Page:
Boston jail to stop housing federal immigration detainees

Boston's sheriff is ending his office's longtime relationship with ICE in order to house more female inmates


Associated Press

BOSTON — Boston's sheriff is ending his office's longtime relationship with U.S. Immigration and Customs Enforcement, saying his jails will stop housing hundreds of federal detainees in order to house more female inmates.

Suffolk County Sheriff Steven Tompkins maintained the move, which he announced late Tuesday, is not a political statement but an effort to improve the lives of incarcerated women, which he said is the fastest-growing incarcerated population in the country.

In this Sept. 1, 2017 file photo, Massachusetts Institute of Technology janitor Francisco Rodriguez-Guardado, facing deportation to El Salvador, returns to his cell during detainment by the department of Immigration and U.S. Customs Enforcement in the Suffolk County House of Correction in Boston. (AP Photo/Stephan Savoia, File)
In this Sept. 1, 2017 file photo, Massachusetts Institute of Technology janitor Francisco Rodriguez-Guardado, facing deportation to El Salvador, returns to his cell during detainment by the department of Immigration and U.S. Customs Enforcement in the Suffolk County House of Correction in Boston. (AP Photo/Stephan Savoia, File)

ICE has had a contract with the Suffolk County Sheriff's Office since 2003, but the Suffolk County House of Correction, which is sometimes referred to as South Bay jail, has become a focal point of local protests against President Donald Trump's immigration policies in recent years.

"We take pride in the services that we have been able to provide to ICE detainees," Tompkins said in a statement. "But we are elated about this new opportunity to expand our services across the Commonwealth of Massachusetts to reach more women with our dedicated programming so that we can begin to work on their recovery, address some the issues that first led them into the system, and return them to society better able to care for themselves and their families."

The jail's decision will have a "huge impact" on ICE's day-to-day operations as the facility is close to federal immigration court and Logan International Airport in Boston, said Todd Michael Lyons, the agency's New England deputy director.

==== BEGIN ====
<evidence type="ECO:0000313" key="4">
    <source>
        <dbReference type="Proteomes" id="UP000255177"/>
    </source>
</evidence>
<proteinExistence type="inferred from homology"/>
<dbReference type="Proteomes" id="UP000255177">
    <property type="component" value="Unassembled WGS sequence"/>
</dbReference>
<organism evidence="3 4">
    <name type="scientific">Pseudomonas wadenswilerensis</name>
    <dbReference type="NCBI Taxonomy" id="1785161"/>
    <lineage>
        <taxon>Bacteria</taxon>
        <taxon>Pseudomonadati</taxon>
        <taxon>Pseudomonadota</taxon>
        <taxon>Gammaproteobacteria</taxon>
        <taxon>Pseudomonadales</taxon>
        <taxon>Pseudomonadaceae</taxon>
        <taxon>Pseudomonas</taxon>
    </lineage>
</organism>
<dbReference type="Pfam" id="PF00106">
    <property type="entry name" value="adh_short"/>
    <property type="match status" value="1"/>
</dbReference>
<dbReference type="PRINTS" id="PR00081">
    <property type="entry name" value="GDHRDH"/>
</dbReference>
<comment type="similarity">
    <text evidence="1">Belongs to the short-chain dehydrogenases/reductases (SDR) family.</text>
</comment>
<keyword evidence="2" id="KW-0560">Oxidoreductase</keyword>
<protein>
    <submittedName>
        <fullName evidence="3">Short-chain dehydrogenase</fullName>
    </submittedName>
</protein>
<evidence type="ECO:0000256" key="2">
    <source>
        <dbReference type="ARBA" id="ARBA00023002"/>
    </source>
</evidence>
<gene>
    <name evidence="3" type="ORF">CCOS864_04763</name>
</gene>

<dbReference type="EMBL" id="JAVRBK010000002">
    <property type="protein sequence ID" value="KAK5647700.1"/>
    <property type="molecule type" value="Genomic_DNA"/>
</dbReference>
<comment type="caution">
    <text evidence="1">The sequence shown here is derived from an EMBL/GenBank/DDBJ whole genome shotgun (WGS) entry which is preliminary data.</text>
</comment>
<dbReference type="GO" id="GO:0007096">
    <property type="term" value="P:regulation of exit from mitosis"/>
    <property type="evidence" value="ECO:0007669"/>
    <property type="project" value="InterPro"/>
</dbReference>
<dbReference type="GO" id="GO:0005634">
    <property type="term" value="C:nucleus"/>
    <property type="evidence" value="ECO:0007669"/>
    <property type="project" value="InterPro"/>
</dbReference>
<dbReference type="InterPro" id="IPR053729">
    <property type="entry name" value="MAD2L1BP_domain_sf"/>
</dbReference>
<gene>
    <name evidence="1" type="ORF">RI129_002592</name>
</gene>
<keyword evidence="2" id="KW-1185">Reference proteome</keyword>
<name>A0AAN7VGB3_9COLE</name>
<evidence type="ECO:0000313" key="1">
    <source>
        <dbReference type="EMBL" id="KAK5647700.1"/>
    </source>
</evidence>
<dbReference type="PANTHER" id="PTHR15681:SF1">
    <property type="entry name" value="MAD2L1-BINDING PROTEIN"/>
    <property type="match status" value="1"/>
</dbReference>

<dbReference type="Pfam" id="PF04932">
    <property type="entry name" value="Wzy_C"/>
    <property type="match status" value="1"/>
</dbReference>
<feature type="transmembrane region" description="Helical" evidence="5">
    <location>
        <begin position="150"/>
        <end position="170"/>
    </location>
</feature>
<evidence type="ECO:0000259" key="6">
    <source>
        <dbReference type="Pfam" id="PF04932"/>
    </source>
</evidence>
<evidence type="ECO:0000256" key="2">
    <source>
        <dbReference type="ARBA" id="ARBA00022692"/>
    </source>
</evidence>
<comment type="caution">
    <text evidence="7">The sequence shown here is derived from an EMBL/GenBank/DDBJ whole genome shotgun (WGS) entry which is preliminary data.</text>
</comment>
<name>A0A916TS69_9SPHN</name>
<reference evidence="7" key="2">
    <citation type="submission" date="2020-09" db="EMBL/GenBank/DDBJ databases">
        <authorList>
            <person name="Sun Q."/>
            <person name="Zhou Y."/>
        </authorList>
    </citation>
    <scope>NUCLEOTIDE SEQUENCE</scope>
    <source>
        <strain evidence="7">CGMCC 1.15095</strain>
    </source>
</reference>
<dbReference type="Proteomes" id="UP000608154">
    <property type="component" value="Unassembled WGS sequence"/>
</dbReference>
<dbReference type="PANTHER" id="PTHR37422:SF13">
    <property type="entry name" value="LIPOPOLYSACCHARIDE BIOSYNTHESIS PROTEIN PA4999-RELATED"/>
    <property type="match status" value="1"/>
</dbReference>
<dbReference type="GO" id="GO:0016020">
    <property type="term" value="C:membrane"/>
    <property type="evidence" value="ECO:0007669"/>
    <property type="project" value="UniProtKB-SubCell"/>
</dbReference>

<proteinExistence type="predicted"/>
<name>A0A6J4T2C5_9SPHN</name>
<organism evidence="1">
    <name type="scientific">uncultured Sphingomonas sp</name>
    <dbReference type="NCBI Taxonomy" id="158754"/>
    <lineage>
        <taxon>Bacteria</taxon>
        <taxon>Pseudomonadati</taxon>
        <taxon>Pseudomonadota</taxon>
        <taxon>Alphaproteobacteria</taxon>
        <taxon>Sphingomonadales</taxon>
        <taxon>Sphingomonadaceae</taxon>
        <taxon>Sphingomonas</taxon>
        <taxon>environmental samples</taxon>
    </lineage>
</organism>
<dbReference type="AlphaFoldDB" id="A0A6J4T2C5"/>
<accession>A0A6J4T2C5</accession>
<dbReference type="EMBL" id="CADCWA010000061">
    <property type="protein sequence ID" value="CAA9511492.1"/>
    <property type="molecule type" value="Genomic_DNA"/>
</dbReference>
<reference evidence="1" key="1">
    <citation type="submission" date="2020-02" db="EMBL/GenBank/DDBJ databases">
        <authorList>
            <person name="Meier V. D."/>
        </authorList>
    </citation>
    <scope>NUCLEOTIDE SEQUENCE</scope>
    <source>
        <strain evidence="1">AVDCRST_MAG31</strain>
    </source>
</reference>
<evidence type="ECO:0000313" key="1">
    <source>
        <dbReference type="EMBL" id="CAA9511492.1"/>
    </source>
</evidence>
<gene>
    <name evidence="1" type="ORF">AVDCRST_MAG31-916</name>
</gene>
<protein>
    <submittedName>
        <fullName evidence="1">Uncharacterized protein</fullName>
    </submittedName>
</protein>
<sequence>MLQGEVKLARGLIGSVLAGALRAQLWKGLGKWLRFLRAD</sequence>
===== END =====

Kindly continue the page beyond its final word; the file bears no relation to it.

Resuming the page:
Most federal detainees at the Boston jail are "high-level category offenders," including people convicted of violent felonies and gang members, he said.

The agency said detainees will now have to be placed in other Massachusetts jails or elsewhere in the country, potentially impacting the ability of families or lawyers to visit in person.

The American Civil Liberties Union of Massachusetts applauded the sheriff's decision but said it would be a "disservice" to Massachusetts families if the decision led to the creation of new detention space or resulted in detainees losing access to their families and legal representation.

Tompkins said federal authorities are expected to complete the transfer of about 200 federal detainees by mid-December.

He said the jail will begin receiving female inmates from Essex, Norfolk, and Plymouth counties this week as part of a new effort to regionalize services. He said the women will be enrolled in the jail's specialized programs, which work to address issues such as domestic violence, sexual exploitation and substance use in order to better prepare them for release.

The South Bay jail currently houses about 1,200 inmates, of which about 200 are ICE detainees and nearly 100 are female inmates.

Associated Press
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